S. Lorenzo

August 2, 2021

Olympic LiDAR Scanner

Professor Bent's work in Florence continues with the scanning of S. Lorenzo.

The church, cloister, and library of S. Lorenzo has enjoyed elevated status in Florence since its early Christian foundations. Thought to have been the city’s cathedral during the early Middle Ages, the site transformed into a neighborhood parish church that, by the end of the fourteenth-century, counted among its worshippers members of the rising Medici family. One of them, Giovanni di Bicci – father of Cosimo de’Medici and great-grandfather of Lorenzo the Magnificent – constructed a burial space in the church sacristy during the decades of the 1420s that features in its center a tomb containing the earthly remains of the patron and his wife, Contessina de’Bardi. Succumbing to considerable lobbying from the priests and canons of the church, Cosimo and his brother, Lorenzo de’Medici, later agreed to fund the construction of the renovated church and cloisters that now stands on the spot once occupied by the early Medieval structure. Both were buried there, as was Cosimo’s son, Piero de’Medici, thus cementing its place as a Medicean stronghold for hundreds of years. Pope Leo X de’Medici’s commission of tomb sculptures and the architectural designs of the Laurentian Library from Michelangelo in the 15teens confirmed the association between the church and the family.

Thanks to the diplomatic intervention of Clara Marinelli at the Friuli Gallery, I had the good fortune of meeting with the priest, architect, and library director at S. Lorenzo to discuss the possibility of scanning the entire complex in the spring of 2020. Our plans to work in the structure during the month of April were scuttled by the outbreak of COVID-19 and the rapid spread of what turned out to be a highly contagious and unusually dangerous disease, and which resulted in the lockdown of Florence (and of all of Italy) that spring. Fourteen months behind schedule, we were able to recommence the project only on June 16, 2021, and only then in the Biblioteca Laurenziana (Michelangelo’s sixteenth-century structure that technically falls outside the chronological parameters of our project. Still, when presented the opportunity to scan something by Michelangelo, there is only one correct response). Upon my arrival in Florence, all communiques with the Opera responsible for the basilica of S. Lorenzo had elicited nothing but silence. As far as I knew, I did not have permission to scan the church at all when I got there.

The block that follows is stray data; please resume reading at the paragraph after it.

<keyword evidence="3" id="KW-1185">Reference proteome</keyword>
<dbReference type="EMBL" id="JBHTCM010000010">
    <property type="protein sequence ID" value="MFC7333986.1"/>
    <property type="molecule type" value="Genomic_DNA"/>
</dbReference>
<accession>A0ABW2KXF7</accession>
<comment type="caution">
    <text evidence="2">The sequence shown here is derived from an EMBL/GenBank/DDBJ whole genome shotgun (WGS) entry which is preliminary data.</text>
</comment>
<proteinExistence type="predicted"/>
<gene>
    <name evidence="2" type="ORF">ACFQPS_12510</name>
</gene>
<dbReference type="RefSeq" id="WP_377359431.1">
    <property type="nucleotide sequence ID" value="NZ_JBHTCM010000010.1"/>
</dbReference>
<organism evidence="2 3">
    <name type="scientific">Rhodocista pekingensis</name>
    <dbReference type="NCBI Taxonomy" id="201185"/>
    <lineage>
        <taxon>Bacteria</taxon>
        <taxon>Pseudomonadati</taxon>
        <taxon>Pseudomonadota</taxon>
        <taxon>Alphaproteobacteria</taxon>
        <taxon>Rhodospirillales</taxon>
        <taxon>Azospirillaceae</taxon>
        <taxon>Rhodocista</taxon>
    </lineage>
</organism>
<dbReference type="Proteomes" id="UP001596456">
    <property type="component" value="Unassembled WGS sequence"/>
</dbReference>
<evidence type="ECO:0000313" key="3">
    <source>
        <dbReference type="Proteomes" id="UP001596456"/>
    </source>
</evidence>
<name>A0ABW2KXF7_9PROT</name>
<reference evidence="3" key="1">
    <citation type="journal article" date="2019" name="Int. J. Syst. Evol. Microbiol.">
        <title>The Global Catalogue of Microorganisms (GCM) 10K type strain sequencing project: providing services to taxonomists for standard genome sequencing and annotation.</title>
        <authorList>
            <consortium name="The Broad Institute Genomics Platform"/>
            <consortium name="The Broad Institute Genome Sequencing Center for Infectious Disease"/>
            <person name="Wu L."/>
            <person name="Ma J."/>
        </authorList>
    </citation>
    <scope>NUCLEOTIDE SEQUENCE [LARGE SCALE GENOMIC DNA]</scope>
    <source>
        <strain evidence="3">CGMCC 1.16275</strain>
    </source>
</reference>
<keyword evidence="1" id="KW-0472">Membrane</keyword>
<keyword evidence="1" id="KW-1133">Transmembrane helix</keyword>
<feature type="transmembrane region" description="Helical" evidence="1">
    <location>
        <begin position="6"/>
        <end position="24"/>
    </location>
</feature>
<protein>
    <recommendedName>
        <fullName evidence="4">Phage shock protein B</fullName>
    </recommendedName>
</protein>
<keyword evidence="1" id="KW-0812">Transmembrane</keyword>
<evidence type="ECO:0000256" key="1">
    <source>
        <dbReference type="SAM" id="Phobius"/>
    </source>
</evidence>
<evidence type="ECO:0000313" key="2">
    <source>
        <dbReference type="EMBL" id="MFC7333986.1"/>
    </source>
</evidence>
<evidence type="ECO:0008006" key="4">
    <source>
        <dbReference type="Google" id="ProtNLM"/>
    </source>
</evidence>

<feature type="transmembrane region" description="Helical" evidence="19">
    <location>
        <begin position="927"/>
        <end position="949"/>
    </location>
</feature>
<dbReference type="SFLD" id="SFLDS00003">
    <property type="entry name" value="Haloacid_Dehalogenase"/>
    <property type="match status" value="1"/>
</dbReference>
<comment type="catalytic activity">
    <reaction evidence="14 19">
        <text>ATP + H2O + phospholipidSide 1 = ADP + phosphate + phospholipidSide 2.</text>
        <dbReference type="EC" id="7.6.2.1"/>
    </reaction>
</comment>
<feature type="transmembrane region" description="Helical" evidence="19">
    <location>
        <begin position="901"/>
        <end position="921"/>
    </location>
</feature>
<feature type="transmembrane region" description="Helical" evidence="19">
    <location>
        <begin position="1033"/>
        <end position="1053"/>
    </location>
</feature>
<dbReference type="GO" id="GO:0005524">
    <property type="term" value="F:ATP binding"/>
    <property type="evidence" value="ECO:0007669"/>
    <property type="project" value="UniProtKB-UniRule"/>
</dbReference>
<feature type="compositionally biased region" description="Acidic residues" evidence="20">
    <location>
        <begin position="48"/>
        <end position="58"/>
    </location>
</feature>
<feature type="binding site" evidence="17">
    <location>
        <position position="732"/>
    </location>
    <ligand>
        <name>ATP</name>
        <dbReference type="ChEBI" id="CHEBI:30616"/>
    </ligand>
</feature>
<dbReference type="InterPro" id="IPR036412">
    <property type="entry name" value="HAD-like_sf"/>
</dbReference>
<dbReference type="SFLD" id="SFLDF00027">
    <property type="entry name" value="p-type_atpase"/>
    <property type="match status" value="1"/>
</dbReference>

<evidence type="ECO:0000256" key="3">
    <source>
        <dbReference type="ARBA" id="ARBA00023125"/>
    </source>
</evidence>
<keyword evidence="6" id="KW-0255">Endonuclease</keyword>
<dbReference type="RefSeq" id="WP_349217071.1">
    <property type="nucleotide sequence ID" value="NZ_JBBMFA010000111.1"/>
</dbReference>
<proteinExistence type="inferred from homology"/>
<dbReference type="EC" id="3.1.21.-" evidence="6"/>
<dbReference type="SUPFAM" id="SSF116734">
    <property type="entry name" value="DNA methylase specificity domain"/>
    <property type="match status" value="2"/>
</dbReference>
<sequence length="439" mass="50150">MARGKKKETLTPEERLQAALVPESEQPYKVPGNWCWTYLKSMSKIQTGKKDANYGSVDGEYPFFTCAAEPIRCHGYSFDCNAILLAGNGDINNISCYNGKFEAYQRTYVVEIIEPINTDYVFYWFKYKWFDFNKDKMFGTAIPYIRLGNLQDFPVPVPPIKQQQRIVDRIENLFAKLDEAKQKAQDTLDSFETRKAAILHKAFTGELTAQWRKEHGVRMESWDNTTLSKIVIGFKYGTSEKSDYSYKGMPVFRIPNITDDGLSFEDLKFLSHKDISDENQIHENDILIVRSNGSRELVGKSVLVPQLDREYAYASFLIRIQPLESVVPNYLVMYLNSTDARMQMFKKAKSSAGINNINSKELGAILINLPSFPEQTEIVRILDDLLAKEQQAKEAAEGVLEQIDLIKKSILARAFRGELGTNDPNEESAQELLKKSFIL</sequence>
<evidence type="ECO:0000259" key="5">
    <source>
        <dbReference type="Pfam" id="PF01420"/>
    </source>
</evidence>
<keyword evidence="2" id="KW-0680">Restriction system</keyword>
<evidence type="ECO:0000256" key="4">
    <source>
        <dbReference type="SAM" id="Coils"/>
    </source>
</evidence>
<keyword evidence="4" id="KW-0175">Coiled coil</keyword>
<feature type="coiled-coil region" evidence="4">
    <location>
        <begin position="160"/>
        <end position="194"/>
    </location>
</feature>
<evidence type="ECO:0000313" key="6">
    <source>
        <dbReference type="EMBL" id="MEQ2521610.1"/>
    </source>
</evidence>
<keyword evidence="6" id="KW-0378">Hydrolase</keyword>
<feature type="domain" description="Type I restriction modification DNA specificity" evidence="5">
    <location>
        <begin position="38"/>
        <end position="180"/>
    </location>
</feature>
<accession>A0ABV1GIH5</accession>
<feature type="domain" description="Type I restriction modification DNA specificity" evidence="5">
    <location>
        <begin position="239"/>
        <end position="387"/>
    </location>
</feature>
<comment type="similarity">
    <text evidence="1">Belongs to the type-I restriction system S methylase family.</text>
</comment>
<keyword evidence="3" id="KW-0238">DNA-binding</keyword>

Giovanni Pescarmona, a Ph.D candidate in art history at the Università di Firenze and long-time colleague and ally, joined me for this two-day project. The longitudinally oriented reading room, complete with roughly forty rows of sixteenth-century reading benches, immediately raised problems for us. Because they are so tightly packed together, it’s nearly impossible to set up a scanner to capture the entire space above and below those benches without completely flooding the dataset with information. We did our best by alternating scans row by row and zig-zagging our way from one end of the rectangular room to the other, and we made sure to include three High Density scans from a slightly elevated position to capture areas from above; but even so, the flooring underneath those benches could not be scanned fully. The result is, to me, an unsatisfying product that probably needs more work in the future.

By contrast, the vestibule leading up to the reading room – also designed by Michelangelo in the 1520s – was a complete success. Giovanni and I made sure to cover every angle of that bonkers space with Medium Density scans, even though that might be too much data for such a condensed area. During this scanning session, I communicated to Giovanni one of the governing rules of laser scanning that I now pass on to you:

  • • Scanning staircases is really hard. You need to capture both the vertical and the horizontal surfaces of those areas, and the angle of the scanner will most likely prevent you from doing both well at the same time.
  • • However, when constructing and then using architectural models, it becomes clear that almost literally no one really cares about each stair or tread. If it’s just a passageway from one floor to the next, most people will avoid going up the stairs in the model anyway, and will navigate immediately to the next level with the click of the mouse.
  • • The sole exception: landings. If people are going to look at or travel through a staircase, they will look for landings around which pedestrians pivot. So, the rule of thumb that I refer to as the “Simone Biles Law” is …
  • • Don’t worry about stairs – but always Stick the Landing.

The irony, of course, is that I explained all of this to Giovanni as we were taking great pains to scan every inch of the fluid stairwell of the Laurentian vestibule, in which each individual stair is a masterpiece unto itself. We stuck the landings, but we also got the stairs leading up to them.

Professor Bent